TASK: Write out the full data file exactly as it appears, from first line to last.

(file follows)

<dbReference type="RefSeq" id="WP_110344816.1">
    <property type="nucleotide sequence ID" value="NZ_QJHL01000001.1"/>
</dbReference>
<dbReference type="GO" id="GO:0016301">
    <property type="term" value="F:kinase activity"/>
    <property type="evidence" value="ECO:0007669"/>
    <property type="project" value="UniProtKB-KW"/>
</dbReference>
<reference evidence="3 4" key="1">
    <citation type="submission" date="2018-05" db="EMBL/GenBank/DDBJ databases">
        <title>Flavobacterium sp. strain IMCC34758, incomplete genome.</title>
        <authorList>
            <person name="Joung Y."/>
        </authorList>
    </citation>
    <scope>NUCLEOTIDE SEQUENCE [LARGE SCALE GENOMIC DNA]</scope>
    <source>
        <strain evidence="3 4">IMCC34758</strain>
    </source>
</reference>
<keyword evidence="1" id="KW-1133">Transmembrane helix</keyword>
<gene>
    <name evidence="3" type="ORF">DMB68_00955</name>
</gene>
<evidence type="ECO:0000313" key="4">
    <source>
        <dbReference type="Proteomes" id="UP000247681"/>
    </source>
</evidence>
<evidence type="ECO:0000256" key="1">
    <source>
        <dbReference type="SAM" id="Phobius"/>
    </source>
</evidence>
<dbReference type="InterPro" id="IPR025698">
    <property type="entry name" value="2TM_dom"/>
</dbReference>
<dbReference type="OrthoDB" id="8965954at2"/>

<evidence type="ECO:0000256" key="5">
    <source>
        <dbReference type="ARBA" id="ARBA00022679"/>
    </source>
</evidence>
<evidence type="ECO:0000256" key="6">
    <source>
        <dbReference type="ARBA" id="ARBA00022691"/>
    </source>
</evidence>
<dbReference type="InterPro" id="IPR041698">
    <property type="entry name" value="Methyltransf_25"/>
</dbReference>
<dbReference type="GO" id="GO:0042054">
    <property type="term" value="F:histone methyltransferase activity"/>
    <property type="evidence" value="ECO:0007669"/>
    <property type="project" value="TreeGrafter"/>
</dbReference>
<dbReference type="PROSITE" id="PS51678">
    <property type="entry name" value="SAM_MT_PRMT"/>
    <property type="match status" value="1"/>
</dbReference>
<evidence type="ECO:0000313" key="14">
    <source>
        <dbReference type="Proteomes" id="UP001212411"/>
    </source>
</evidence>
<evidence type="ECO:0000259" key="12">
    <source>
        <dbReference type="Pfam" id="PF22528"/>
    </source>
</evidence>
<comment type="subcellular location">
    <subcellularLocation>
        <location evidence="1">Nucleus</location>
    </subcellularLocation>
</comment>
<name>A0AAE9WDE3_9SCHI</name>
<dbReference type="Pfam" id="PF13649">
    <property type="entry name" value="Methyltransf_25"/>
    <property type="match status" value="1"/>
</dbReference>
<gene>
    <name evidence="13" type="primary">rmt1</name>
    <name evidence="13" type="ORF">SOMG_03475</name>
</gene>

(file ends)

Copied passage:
<dbReference type="RefSeq" id="WP_110344816.1">
    <property type="nucleotide sequence ID" value="NZ_QJHL01000001.1"/>
</dbReference>
<dbReference type="GO" id="GO:0016301">
    <property type="term" value="F:kinase activity"/>
    <property type="evidence" value="ECO:0007669"/>
    <property type="project" value="UniProtKB-KW"/>
</dbReference>
<reference evidence="3 4" key="1">
    <citation type="submission" date="2018-05" db="EMBL/GenBank/DDBJ databases">
        <title>Flavobacterium sp. strain IMCC34758, incomplete genome.</title>
        <authorList>
            <person name="Joung Y."/>
        </authorList>
    </citation>
    <scope>NUCLEOTIDE SEQUENCE [LARGE SCALE GENOMIC DNA]</scope>
    <source>
        <strain evidence="3 4">IMCC34758</strain>
    </source>
</reference>
<keyword evidence="1" id="KW-1133">Transmembrane helix</keyword>
<gene>
    <name evidence="3" type="ORF">DMB68_00955</name>
</gene>
<evidence type="ECO:0000313" key="4">
    <source>
        <dbReference type="Proteomes" id="UP000247681"/>
    </source>
</evidence>
<evidence type="ECO:0000256" key="1">
    <source>
        <dbReference type="SAM" id="Phobius"/>
    </source>
</evidence>
<dbReference type="InterPro" id="IPR025698">
    <property type="entry name" value="2TM_dom"/>
</dbReference>
<dbReference type="OrthoDB" id="8965954at2"/>

<evidence type="ECO:0000256" key="5">
    <source>
        <dbReference type="ARBA" id="ARBA00022679"/>
    </source>
</evidence>
<evidence type="ECO:0000256" key="6">
    <source>
        <dbReference type="ARBA" id="ARBA00022691"/>
    </source>
</evidence>
<dbReference type="InterPro" id="IPR041698">
    <property type="entry name" value="Methyltransf_25"/>
</dbReference>
<dbReference type="GO" id="GO:0042054">
    <property type="term" value="F:histone methyltransferase activity"/>
    <property type="evidence" value="ECO:0007669"/>
    <property type="project" value="TreeGrafter"/>
</dbReference>
<dbReference type="PROSITE" id="PS51678">
    <property type="entry name" value="SAM_MT_PRMT"/>
    <property type="match status" value="1"/>
</dbReference>
<evidence type="ECO:0000313" key="14">
    <source>
        <dbReference type="Proteomes" id="UP001212411"/>
    </source>
</evidence>
<evidence type="ECO:0000259" key="12">
    <source>
        <dbReference type="Pfam" id="PF22528"/>
    </source>
</evidence>
<comment type="subcellular location">
    <subcellularLocation>
        <location evidence="1">Nucleus</location>
    </subcellularLocation>
</comment>
<name>A0AAE9WDE3_9SCHI</name>
<dbReference type="Pfam" id="PF13649">
    <property type="entry name" value="Methyltransf_25"/>
    <property type="match status" value="1"/>
</dbReference>
<gene>
    <name evidence="13" type="primary">rmt1</name>
    <name evidence="13" type="ORF">SOMG_03475</name>
</gene>